For the role of Mrs. Braddock (and actually every role I play) I did several exercises with my coach before rehearsal started. This helps me find the core of the character and gives me a starting path.
1. Precious Object – The actor picks something from the characters life that is very, very important to them. It can be anything! Honestly, the object isn’t as important as making a choice and going with it. Then, in stream of consciousness, as the object, you talk to the character. It astounds me how much information I get about the character doing this. EVERY TIME!
2. Six Minutes – This exercise is from Anne Bogart of SITI Company in New York. This is to explore the playwrights vision of the play. The actor does lots of research for this one. Then, you spend two minutes showing what the world of the play looks like, two minutes showing what the world of the play sounds like, and two minutes showing what the people in the world of the play are like. I love doing all the research. And this exercise helps in grounding me in the playwrights world.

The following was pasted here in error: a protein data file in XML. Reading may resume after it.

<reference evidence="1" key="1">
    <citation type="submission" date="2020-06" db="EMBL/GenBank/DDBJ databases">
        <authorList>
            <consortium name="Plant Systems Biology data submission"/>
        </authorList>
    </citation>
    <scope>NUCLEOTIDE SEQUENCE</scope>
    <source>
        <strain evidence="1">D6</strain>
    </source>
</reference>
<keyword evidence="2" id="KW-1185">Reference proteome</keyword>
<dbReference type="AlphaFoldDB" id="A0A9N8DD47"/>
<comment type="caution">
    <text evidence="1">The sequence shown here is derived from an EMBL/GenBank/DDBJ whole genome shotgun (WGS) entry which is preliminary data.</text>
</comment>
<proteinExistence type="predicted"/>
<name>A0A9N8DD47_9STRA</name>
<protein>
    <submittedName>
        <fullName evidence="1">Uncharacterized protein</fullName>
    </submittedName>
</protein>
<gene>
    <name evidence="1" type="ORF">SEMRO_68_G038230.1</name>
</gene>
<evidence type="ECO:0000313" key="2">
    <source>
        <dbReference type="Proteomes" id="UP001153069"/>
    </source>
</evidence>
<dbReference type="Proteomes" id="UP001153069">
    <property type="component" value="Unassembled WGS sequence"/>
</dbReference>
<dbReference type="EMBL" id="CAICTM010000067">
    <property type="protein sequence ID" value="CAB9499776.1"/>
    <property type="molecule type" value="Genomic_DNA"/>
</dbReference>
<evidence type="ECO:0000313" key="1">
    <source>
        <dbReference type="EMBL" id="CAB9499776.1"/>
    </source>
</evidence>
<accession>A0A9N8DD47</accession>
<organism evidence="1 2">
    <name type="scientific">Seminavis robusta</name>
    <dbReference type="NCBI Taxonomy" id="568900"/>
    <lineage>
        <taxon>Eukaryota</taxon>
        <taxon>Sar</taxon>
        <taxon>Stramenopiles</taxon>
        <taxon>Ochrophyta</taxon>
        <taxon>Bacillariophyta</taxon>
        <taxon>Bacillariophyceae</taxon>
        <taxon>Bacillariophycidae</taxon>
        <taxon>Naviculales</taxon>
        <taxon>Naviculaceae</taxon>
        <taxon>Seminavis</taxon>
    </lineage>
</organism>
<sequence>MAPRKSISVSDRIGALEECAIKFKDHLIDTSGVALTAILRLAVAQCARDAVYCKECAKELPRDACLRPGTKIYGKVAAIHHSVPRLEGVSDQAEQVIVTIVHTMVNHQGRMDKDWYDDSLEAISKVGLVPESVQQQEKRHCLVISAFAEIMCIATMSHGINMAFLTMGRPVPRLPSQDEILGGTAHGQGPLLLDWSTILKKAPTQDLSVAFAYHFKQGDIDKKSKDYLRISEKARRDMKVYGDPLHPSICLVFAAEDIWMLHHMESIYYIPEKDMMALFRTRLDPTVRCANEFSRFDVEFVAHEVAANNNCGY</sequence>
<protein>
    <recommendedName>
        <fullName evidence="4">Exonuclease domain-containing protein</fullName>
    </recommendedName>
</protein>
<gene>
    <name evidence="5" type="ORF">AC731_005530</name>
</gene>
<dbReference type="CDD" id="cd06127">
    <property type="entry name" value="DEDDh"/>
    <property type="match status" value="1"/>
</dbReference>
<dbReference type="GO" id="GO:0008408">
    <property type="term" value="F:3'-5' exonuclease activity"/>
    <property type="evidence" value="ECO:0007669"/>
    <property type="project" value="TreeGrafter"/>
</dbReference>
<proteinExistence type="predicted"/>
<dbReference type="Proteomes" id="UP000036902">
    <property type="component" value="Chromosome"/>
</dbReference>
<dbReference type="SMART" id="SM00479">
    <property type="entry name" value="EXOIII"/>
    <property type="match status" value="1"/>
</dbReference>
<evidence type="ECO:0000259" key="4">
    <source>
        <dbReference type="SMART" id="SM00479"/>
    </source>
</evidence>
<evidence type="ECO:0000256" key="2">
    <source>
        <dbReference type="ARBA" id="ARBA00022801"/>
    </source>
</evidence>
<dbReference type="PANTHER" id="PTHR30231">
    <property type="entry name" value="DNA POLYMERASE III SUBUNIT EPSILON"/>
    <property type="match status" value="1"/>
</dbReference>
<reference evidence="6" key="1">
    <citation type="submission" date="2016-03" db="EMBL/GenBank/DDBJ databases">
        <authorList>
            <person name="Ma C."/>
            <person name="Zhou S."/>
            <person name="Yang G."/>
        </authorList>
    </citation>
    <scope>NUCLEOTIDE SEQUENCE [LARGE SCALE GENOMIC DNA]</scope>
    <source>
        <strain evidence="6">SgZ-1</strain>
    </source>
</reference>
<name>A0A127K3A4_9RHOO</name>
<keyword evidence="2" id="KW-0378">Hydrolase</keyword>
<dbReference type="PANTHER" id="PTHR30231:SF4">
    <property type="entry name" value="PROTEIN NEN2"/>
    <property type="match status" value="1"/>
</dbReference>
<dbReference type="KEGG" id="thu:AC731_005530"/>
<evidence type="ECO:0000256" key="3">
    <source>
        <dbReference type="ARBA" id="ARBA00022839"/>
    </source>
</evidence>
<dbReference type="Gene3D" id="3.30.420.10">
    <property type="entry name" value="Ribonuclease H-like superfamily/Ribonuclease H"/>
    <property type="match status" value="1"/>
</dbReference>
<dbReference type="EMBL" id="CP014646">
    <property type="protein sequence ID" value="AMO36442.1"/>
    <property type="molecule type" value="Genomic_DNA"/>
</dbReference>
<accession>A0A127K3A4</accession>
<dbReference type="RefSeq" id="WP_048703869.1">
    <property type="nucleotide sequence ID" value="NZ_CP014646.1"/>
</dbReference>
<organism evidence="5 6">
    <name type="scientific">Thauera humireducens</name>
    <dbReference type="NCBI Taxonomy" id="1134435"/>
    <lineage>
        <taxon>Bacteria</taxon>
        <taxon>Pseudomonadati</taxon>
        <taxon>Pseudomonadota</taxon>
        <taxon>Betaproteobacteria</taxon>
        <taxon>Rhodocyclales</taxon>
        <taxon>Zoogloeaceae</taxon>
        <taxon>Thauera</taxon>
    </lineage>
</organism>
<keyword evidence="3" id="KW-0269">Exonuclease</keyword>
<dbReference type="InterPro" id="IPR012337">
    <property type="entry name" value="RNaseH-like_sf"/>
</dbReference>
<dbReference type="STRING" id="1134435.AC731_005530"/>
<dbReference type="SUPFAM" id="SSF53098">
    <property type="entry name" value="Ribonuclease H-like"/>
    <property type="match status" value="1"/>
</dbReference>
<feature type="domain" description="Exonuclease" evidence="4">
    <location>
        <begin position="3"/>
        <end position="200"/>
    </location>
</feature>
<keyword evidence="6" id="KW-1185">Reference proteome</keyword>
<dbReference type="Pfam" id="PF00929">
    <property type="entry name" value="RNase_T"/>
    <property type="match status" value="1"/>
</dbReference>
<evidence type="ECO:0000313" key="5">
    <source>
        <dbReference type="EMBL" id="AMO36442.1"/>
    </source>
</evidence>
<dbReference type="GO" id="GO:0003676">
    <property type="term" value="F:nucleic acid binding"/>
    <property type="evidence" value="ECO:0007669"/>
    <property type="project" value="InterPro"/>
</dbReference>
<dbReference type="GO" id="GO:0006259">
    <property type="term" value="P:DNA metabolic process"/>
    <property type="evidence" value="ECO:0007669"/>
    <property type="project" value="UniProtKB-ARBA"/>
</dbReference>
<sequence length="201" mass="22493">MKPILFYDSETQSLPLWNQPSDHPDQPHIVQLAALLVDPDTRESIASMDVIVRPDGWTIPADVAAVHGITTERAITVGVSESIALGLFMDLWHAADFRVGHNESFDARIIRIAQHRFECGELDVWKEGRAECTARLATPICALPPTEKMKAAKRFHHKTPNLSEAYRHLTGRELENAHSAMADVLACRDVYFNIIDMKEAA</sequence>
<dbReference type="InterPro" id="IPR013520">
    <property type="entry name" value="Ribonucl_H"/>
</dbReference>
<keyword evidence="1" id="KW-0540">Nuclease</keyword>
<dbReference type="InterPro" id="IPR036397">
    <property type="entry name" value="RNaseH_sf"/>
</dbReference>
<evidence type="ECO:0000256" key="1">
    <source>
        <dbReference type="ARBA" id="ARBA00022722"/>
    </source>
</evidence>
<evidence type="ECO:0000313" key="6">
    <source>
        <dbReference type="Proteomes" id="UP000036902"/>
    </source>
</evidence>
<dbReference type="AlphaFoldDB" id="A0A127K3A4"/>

3. Private Moment – Exactly what it sounds like. This is something the character does in private, when no one else can see. The example used in class is the part of the movie “Risky Business” when Tom Cruise is dancing in his underwear. Actors have to be able to do things for an audience that might embarrass them in real life. And we have to jump in and do it wholeheartedly. This exercise informs the character for me in ways the other exercises don’t.
4. One Word At A Time – Again, exactly what it sounds like. You take a bit of your lines in the script and say them out loud One. Word. At. A. Time. It can sound a little robotic and weird when you see it done, but as an actor it helps me get the language in my mouth and body.
There are probably thousands of other exercises, and there are many more that I like but these four are my favorites.
Researching and preparing a role is one of the things I like most about acting. Learning something new. Finding parts of myself that I don’t use everyday, or maybe ever except on stage. It can be scary and exciting and fun and frustrating and I love it. I wouldn’t want to do anything else.